Cost-sharing seems to be the principal untapped source of funding in Nigeria’s tertiary institutions. It needs to be increasingly incorporated into funding strategies for the tertiary education sector to thrive.
This can be accompanied by targeted scholarships/ bursaries or loans to maintain enhanced accessibility for qualified students from poor families.
Nigeria can draw lessons from what is obtainable in the US with a huge range of instruments to assist students with or without low socio-economic backgrounds.
In America, federal student aid is grouped into three; federal aid consists of PELL grants, Stafford loans, and Direct Plus loan; state aid entails merit and need-based scholarships, while institutional aid is the third aspect; according to Alfred Acquah from the University of Nevada, Las Vegas.
The tuition fees being paid in Nigerian federal universities is poor when compared to what it takes to obtain a similar degree in most developed countries, which understands the benefits of well-funded tertiary institutions.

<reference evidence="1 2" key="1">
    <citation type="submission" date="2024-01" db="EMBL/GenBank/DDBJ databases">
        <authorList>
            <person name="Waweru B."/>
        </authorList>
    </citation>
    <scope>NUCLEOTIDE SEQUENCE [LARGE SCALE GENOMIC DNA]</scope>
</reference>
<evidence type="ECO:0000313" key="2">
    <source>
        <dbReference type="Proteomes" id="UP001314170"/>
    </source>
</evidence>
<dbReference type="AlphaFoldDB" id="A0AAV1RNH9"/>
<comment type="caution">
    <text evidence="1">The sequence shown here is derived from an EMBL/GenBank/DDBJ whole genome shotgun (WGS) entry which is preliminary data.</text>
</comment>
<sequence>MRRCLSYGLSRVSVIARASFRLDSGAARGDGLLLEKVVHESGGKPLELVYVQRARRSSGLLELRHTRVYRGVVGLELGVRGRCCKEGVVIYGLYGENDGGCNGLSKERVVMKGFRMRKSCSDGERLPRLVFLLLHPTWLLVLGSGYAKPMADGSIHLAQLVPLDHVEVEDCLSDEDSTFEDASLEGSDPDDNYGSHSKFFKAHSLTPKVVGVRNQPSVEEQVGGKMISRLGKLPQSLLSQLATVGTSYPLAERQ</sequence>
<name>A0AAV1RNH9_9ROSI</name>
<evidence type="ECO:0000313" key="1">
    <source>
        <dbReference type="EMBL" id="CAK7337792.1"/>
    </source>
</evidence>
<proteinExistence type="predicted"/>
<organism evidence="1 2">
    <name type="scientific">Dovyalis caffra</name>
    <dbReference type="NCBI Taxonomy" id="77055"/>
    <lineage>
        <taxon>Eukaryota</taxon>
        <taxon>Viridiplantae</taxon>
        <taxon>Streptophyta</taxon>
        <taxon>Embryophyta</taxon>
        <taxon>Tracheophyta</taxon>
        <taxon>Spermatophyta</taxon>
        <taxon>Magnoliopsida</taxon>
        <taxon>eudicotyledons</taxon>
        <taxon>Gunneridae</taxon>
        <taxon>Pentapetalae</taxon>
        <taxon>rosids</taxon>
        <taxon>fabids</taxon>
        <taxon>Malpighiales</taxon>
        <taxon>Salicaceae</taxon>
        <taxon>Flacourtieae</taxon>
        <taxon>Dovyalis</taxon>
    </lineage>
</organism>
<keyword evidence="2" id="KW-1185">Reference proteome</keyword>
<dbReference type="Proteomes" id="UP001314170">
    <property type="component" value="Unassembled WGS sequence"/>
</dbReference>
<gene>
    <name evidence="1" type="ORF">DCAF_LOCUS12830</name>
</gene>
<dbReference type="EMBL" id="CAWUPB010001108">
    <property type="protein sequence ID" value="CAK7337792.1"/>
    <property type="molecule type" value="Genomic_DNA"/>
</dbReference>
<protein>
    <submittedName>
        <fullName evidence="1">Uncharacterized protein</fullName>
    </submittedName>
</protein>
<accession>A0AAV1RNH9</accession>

At Harvard University a new student for an undergraduate course is expected to earn not less than $54,768 (about N27,384,000). How can one reconcile this with the less than N100,000 obtainable in Nigeria in most federal universities?
According to Emmanuel Nnadozie, a professor of economics, there are several broad typologies of financing tertiary education that have been observed across countries.
The first is the government financing model characterised by no or low tuition fees and a generous student support system. This model is common in countries such as Denmark, Finland, Iceland, and Norway among others.